The answer is yes. It's both really. Certainly, it's become incontrovertible that the Iraq War is not going to end happily. Even if we manage to extricate ourselves and some sort of stable Iraq emerges from the present chaos, arguing that the war lived up to the expectations of the Bush administration is going to be very difficult. My own sense is that the officer corps -- and this probably reflects my personal experience to a great degree -- is fixated on Vietnam and still believes the military was hung out to dry there. The officer corps came out of the Vietnam War determined never to repeat that experience and some officers are now angry to discover that the Army is once again stuck in a quagmire. So we are in the early stages of a long argument about who is to be blamed for the Iraq debacle. I think, to some degree, the revolt of the generals reflects an effort on the part of senior military officers to weigh in, to lay out the military's case. And the military's case is: We're not at fault. They are; and, more specifically, he is -- with Rumsfeld being the stand-in for [Vietnam-era Secretary of Defense] Robert McNamara.
Having said that, with all the speculation about Bush administration interest in expanding the Global War on Terror to include Iran, I suspect the officer corps, already seeing the military badly overstretched, doesn't want to have any part of such a war. Going public with attacks on Rumsfeld is one way of trying to slow whatever momentum there is toward an Iran war.
-- Andrew Bacevich is a former contributor to the Weekly Standard and the National Review and a former Bush Fellow at the American Academy in Berlin. He is the author of "American Empire" (2002) and "The New American Militarism, How Americans Are Seduced by War" (2006)
read in full...
WHY THIS PART FROM AZIZ'S TESTIMONY IN COURT, NOT TRANSLATED TO ENGLISH?
From Tariq Aziz testimony in the court today [in Saddam's trial]
a significant part, you cannot find any translation by western media.
Deliberately not mentioned by the media because its touch a sensitive issue (the US), while everything else mentioned (Iraq's internal affairs) because it's not very interesting for westerners.
On the accusation issue of razing the farms in the village of Dujail, Tarik Aziz said the following:
The American razed the trees on the both sides of the Airport road, farms around Fallujha and Ramadi why they are not in court for trial.
Link in Arabic here.
Tariq Aziz is right.
US military in some parts of Iraq changed the whole geography of the area, destroying farms, razing trees and building sand fences around cities and villages.
>> BEYOND IRAQ
In Ted Koppel's New York Times
column, he isn't afraid to ask the tough questions:
So, if there are personnel shortages in the military (and with units in their second and third rotations into Iraq and Afghanistan, there are), then what's wrong with having civilian contractors? Expense is a possible issue; but a resumption of the draft would be significantly more controversial...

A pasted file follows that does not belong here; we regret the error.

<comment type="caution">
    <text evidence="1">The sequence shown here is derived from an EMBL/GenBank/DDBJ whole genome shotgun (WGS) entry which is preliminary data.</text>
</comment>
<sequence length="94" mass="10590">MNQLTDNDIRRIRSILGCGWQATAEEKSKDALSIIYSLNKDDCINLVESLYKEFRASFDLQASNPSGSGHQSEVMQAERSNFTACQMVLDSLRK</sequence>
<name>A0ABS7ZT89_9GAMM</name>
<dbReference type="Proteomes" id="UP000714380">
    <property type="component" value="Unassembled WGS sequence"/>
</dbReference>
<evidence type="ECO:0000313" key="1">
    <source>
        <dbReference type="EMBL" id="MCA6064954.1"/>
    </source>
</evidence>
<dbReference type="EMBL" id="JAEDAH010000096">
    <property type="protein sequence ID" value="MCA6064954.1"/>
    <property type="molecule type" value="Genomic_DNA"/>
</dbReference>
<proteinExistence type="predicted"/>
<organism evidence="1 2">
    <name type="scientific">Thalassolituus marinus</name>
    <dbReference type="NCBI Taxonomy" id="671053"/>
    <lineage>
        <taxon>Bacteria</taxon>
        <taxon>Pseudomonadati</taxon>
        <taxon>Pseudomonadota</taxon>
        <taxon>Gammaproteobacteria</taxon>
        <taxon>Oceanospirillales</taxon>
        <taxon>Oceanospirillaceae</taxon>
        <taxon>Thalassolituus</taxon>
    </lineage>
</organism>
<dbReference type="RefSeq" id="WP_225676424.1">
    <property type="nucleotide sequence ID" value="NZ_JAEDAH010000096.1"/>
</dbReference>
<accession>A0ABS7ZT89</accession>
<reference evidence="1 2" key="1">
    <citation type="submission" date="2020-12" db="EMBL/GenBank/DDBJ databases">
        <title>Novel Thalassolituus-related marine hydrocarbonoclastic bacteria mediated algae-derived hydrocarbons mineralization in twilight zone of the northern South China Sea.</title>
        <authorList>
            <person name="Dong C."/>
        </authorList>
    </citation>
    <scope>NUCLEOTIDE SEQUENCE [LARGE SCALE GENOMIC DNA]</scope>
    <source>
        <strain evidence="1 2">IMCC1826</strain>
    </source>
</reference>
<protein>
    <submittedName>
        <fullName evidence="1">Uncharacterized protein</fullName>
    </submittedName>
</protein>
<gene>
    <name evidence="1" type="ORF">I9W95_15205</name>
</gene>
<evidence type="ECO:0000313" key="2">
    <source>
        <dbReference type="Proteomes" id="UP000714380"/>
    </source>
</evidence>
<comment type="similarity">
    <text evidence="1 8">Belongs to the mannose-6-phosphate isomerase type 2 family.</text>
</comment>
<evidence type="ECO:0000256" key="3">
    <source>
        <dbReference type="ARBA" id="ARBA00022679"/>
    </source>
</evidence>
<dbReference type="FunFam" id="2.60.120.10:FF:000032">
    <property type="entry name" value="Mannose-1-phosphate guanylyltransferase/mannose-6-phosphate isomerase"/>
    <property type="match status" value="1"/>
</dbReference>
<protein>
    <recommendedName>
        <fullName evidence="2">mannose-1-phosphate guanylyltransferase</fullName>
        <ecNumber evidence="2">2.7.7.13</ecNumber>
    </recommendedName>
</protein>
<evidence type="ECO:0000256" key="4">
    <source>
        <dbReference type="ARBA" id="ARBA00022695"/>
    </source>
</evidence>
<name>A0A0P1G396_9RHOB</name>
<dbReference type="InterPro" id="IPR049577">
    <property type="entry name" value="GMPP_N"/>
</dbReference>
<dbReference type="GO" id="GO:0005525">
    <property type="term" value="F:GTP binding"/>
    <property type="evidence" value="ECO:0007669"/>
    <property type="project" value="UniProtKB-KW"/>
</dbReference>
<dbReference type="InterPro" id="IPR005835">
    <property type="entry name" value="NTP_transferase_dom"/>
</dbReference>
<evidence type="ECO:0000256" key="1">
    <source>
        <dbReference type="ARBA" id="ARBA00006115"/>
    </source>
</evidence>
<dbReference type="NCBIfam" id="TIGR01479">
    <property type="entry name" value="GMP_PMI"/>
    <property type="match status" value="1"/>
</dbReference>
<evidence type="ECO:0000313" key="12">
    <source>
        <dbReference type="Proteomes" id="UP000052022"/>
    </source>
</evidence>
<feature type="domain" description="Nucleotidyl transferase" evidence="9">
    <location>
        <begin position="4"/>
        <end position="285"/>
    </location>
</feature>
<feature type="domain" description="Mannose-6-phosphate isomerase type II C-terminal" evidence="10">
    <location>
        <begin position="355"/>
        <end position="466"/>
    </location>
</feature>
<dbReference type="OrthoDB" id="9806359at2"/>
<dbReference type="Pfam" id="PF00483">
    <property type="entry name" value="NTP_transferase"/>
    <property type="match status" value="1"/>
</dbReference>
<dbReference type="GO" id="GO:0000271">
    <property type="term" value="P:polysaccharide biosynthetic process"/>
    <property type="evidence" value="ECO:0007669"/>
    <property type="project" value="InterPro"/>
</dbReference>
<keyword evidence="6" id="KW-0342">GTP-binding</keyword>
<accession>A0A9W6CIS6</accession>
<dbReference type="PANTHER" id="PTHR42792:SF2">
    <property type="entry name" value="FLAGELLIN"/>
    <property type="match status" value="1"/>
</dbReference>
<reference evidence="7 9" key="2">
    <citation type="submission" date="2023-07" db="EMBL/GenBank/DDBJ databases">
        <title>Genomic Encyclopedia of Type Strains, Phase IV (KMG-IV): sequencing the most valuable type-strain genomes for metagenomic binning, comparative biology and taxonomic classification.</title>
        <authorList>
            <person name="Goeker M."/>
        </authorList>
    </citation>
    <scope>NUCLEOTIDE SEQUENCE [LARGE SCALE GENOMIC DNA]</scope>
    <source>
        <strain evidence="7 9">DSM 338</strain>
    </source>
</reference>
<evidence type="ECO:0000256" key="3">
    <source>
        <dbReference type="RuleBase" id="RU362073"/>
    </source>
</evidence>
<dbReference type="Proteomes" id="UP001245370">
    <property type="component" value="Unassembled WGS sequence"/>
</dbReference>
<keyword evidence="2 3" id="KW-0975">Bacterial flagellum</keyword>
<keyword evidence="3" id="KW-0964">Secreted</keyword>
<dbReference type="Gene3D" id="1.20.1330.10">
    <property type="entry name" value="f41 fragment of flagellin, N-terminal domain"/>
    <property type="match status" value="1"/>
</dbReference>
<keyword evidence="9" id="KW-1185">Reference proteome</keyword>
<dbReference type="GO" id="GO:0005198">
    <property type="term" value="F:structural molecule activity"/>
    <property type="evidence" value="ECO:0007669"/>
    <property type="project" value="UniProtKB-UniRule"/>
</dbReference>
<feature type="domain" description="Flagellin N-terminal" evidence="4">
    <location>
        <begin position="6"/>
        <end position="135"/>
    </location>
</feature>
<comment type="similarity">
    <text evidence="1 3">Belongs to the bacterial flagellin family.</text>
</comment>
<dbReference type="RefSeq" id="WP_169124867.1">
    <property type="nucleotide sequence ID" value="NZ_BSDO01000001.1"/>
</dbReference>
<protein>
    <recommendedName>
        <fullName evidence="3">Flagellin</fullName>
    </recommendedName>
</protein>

So, what about the inevitable next step - a defensive military force paid for directly by the corporations that would most benefit from its protection? If, for example, an insurrection in Nigeria threatens that nation's ability to export oil (and it does), why not have Chevron or Exxon Mobil underwrite the dispatch of a battalion or two of mercenaries?
Really: why not have Chevron or Exxon Mobil underwrite the dispatch of a battalion or two of mercenaries? Seriously, what possible problems could arise?
read in full...
WAR PARTY FABRICATION FACTORY REVVING UP ITS MOTOR AGAIN
The world was horrified to learn the other day, courtesy of Canada's National Post
, that a law supposedly passed by the Iranian Parliament would require non-Muslims to wear special clothing identifying their religious affiliations: Zoroastrians were assigned blue, Christians red, and Jews - in a public relations faux pas so enormous as to defy belief - were to be fixed up with a yellow stripe.
You know, like the yellow badges Jews in Nazi Germany were required to wear.
There was only one problem with this "news" story - it wasn't true. According to Reuters:
"A copy of the bill obtained by Reuters contained no such references. Reuters correspondents who followed the dress code session in parliament as it was broadcast on state radio heard no discussion of proscriptions for religious minorities.
"Senior parliamentarian Mohsen Yahyavi described the Canadian report as 'completely false.' 'The bill aims to support those designers that produce clothes that are more compatible with Islam, but there will be no ban on the wearing of other designs,' he told Reuters.
"Iran's Jewish MP Moris Motamed also agreed the bill made no attempt to force special garments on the minorities. 'There is no single word in the bill about a special design or color for the religious minority groups,' he said. 'Our enemies seek to create tension among the religious minorities with such news and to exploit the situation to their benefit,' he added."
Iran has a Jewish member of Parliament? Who knew? This seems highly unusual, given the portrait painted by the warmongering media - of which the National Post is one - of an Iranian state that is the closest thing to the reincarnation of Hitler's Germany. But then again, perhaps the depiction of Iran as the new Fourth Reich has little, if anything, to do with reality - and is, instead, part of a campaign to gin up another war in the Middle East.
read in full...
IT'S COME TO THIS--WORLD LEADERS LAUGH IN OUR FACES
I wrote on Saturday how Egypt's Hosni Mubarak opened the World Economic Forum on the Middle East by responding to State Department criticism of his respect for democracy. Basically he threw the criticism back in the Bush administration's faces for their unilateralism and sets of double standards. It didn't get any better when U.S. Deputy Secretary of State Robert B. Zoellick attended a panel on Sunday where he attempted to defend the administration's position on Iran's nuclear program:
Zoellick was forced to defend the American position on Iran several times, citing the hard-line Tehran leadership's denial of the Holocaust and its calls to destroy the Jewish state. During a panel Sunday with Arab League Secretary-General Amr Moussa, a former Egyptian foreign minister, talks devolved into interruptions and accusations.
"What about Israel's nuclear program?" Moussa demanded at one point.
"It does not have a declared program. I don't know for sure what it may or may not have," a visibly flustered Zoellick responded. Guffaws rippled through the audience.
Folks, there's a lot of positions one could take over Iran's nuclear ambitions, but leave it to this crew to pick the one that's so patently absurd that it gets laughed out of the room.
QUOTE OF THE DAY
: "Had the Shia parties decided to give up their own struggles to resist the occupation, it would have been over long ago " -- Tariq Ali